Dog psychologist Cesar Milan is nothing short of amazing when it comes to taming grumpy dogs. Before you shudder at the New Age implications of dog psychology, know this: I moonlight as a dogsitter. And believe me, this stuff works.
While browsing Milan’s website, I chanced upon 8 dog handling tips that humans in business could use, too. The tips were broad, so I applied them to business communication in general: Talking to clients, hiring and firing people, networking, pitching your service, asking for a raise, or anything else you can think of. Here they are:
1. Stay Calm and Assertive
Dogs: Dogs sense fear and uncertainty. Since both emotions indicate submissiveness, dogs often misbehave when you’re feeling insecure. Imagining yourself as calm and assertive helps the dog understand who’s in charge.
Humans: Calm and assertive behavior marks you as a steadfast character. Staying calm builds trust; being assertive stops employees from misbehaving.
2. Be the Pack Leader
Dogs: A few simple tricks, such as entering and exiting building before a dog, let it know that you’re the pack leader. Seeing a leader doesn’t threaten the dog, according to Milan. It simply knows where it belongs in the pack.
Humans: People need to use more discretion when deciding to position themselves as the pack leader. The human-friendly statement would be “find the right pack to lead.” Leaders get ahead in business, whether they’re CEOs or admins. Find out what and who needs your leadership, then start leading.
3. Reward Good Behavior
Dogs: According to Milan, some people give their dogs indiscriminate affection when they should be reserving it as a reward. Dogs need affection—after they’ve been given rules and boundaries.
Humans: People love to be acknowledged, especially if they’re working hard. Saying thank you, sending thank you cards, complimenting someone’s work, and even offering tangible rewards for good work are all tricks that endear you to other human beings. If you’re not careful, they’ll make you feel good, too.
4. See the World Through Your Dog’s Eyes
Dogs: Milan not only trains dogs, but helps their owners see the world through their pets’ eyes. This helps dogs and owners build a more functional, enjoyable relationship.
Humans: Seeing the world through your client’s eyes is fundamental for any business owner. What does your client want? How can you know that without stepping into their flip-flops (or cowboy boots, or high heels, or loafers)? It’s not a bad idea for people in the corporate world, either.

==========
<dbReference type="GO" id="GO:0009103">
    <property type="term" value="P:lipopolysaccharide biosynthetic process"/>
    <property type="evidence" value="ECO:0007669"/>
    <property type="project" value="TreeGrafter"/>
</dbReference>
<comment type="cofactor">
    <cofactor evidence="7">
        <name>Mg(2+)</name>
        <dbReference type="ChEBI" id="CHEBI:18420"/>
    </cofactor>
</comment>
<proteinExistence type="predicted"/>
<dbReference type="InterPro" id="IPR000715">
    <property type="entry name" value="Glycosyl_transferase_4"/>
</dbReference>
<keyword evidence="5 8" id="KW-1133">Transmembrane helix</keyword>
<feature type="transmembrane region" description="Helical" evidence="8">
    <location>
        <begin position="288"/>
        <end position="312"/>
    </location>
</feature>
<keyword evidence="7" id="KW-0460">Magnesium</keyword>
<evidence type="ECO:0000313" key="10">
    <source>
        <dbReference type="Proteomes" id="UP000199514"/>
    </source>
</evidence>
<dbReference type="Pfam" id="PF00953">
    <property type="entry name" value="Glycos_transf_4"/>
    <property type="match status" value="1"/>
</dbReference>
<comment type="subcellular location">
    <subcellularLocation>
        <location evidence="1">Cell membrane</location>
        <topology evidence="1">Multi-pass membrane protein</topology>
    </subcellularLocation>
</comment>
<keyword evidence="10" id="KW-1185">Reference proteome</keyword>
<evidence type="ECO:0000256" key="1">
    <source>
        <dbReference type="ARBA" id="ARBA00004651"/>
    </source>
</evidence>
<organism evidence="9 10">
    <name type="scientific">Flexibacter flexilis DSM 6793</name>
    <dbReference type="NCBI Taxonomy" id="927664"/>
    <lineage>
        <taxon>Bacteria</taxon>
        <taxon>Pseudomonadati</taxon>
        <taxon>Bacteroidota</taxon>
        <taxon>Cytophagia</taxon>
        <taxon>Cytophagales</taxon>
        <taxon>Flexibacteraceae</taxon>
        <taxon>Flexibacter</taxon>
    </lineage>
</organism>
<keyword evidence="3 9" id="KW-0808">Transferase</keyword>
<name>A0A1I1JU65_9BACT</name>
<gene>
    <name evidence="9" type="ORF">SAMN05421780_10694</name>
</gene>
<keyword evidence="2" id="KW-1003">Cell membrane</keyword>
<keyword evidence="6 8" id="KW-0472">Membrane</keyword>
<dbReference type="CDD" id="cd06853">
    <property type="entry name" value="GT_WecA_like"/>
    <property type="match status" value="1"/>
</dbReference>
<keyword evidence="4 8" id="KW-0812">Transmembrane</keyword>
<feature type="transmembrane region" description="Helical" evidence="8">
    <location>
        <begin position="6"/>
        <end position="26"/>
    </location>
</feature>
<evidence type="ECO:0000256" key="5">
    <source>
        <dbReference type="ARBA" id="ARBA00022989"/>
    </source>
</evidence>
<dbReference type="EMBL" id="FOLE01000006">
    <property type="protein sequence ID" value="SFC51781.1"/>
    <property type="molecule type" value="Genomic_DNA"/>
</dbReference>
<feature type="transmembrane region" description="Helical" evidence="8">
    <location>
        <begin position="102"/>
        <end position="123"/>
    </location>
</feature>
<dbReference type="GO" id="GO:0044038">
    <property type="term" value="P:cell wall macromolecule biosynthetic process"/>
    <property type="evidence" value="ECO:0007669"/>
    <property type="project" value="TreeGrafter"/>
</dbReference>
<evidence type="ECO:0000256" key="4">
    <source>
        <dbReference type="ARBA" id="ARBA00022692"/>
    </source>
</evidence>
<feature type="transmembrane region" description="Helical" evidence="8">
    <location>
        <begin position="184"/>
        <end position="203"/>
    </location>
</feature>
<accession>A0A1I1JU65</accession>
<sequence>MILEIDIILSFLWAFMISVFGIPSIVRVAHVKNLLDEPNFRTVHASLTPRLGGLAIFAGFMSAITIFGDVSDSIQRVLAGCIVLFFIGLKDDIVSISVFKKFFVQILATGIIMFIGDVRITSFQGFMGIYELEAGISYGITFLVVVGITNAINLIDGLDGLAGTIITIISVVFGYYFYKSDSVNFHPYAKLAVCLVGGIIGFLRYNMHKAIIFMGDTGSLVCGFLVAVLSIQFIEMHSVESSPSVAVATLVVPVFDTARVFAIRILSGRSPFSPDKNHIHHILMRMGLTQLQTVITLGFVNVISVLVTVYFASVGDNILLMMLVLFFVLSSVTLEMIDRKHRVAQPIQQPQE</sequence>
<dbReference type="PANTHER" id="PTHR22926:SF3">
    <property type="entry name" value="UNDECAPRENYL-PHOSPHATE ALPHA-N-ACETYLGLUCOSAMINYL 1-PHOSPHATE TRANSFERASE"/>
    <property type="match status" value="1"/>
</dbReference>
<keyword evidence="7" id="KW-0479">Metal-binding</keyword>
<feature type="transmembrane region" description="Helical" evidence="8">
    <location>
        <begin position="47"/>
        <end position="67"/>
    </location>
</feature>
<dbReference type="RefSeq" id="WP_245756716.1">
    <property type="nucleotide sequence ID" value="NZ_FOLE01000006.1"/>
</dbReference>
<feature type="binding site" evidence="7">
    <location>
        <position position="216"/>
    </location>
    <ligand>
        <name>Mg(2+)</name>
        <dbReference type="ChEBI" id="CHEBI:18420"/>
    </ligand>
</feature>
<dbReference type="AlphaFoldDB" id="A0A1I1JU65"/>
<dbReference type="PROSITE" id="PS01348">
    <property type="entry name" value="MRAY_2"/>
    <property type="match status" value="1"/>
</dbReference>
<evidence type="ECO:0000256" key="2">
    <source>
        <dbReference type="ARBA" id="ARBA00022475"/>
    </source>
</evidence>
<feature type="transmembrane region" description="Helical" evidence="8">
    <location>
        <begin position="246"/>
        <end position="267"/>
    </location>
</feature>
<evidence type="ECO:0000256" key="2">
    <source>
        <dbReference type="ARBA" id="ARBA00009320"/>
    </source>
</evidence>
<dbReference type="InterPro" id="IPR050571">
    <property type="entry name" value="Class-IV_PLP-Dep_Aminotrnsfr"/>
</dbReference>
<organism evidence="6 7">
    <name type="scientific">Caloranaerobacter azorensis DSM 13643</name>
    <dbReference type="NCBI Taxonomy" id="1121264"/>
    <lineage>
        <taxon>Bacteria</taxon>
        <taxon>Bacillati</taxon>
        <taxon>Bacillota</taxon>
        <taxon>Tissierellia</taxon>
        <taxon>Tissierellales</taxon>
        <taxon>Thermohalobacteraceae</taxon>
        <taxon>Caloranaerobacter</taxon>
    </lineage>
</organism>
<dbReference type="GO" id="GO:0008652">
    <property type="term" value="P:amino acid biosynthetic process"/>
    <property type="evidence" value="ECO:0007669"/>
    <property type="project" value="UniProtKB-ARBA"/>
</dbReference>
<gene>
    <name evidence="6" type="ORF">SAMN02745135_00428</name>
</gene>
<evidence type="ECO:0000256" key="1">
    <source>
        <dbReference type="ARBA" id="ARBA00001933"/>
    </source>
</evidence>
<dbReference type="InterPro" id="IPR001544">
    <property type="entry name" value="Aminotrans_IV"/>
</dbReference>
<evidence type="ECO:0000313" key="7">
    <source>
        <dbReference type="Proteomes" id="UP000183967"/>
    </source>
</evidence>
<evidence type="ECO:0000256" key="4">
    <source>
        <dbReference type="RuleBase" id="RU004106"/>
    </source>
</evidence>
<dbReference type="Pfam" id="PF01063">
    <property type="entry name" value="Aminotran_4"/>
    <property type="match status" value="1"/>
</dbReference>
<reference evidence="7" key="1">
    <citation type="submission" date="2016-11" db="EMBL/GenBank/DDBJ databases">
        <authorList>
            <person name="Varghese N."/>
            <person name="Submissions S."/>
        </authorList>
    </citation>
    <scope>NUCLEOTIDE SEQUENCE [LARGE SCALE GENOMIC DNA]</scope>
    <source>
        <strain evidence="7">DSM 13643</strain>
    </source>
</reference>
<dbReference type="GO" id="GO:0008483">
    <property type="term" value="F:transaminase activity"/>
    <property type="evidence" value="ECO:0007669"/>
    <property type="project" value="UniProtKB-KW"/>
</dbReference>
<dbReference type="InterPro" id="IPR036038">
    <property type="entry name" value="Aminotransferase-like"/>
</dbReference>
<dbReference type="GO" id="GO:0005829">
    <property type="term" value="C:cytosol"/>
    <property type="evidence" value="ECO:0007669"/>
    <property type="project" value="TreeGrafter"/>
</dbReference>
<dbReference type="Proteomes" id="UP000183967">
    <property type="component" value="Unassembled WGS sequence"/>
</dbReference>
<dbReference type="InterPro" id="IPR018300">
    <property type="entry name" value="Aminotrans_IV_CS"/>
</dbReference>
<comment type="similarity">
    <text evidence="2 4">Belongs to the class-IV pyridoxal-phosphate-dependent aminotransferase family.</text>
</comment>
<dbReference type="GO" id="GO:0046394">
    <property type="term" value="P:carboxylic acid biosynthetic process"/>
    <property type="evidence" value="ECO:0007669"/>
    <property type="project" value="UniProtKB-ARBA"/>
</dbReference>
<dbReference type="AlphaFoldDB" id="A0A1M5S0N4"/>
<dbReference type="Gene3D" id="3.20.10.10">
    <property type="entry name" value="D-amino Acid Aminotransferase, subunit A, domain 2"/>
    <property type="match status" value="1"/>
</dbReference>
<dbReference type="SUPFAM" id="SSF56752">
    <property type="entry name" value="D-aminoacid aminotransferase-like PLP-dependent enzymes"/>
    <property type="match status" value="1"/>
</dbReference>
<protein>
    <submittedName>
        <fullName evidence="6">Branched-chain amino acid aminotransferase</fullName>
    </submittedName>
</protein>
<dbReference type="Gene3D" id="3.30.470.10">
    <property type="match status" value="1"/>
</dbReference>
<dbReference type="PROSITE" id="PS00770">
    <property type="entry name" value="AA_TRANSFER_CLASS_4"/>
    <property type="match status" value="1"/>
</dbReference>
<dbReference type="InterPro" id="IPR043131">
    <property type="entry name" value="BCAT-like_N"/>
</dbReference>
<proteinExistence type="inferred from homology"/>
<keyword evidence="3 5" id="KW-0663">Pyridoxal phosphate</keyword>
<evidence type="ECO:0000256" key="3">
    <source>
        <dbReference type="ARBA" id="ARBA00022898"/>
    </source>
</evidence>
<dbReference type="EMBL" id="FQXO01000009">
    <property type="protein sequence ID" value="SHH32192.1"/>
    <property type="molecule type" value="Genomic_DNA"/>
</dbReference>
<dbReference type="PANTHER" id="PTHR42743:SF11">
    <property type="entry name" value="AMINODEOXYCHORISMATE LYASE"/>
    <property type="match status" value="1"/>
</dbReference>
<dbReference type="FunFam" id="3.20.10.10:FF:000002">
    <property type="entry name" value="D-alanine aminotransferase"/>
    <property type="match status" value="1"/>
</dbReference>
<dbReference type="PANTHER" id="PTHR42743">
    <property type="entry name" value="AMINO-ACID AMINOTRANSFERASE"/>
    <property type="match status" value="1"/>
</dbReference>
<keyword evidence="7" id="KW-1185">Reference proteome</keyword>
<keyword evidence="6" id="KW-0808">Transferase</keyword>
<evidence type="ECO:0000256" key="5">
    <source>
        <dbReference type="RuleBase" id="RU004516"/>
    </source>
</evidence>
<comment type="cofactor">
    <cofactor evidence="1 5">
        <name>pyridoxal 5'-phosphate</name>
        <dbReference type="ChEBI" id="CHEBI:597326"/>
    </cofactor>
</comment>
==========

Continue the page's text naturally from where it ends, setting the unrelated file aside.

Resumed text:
5. Take Your Pet Seriously
Dogs: Paris Hilton might not agree with this, but a dog isn’t a fashion accessory. It’s a sentient creature, and should be treated with great care and attention. Take your dog—and your decision to get one—seriously.
Humans: Seeing your colleagues, boss, clients, suppliers, contractors, and others as humans, rather than “the HR lady” or “the IT guy,” will make you treat them with more respect. Everyone appreciates respect, so a good reputation isn’t far behind. That, in turn, could be your oyster.
6. Select the Right Dog
Dogs: Milan says that it’s vital to find a dog with energy that harmonizes your own. From his website:
The most important step is to take some time for self-reflection and to identify what your own energy levels are. Do you wake up early every morning, pound a power bar and a health shake, and go for a run in the mountains? Or do you take life at a more leisurely pace? When energy levels conflict, resulting frustrations on the part of both human and dog can create tensions and issues with dramatic repercussions, so take into account how your energy will affect your decision.
Humans: Synchronicity is essential in partner, supplier, and consultant relationships. Unlike with dogs, humans with opposite energy levels sometimes work well together. Finding out what you need is a crucial first step.
Dogs: Milan says dogs get pent-up energy after being at home alone for a while. Play and exercise drain this tension and keep dogs sane.
Humans: In this case, we are exactly the same as dogs.
8. Gain Trust Through Consistency
Dogs: Taking your dog on a walk at the same time every day lets her know you’re in charge. She builds trust with you through your consistency.
Humans: Consistency is the basis of human trust. Doing what you say you’ll do, showing up at an agreed-upon time, performing your tasks as requested—or better—makes you a trustworthy person. And when people trust you, they do business with you.
I didn’t include Milan’s tip on short leashes, which make dogs obey but often drive people to madness…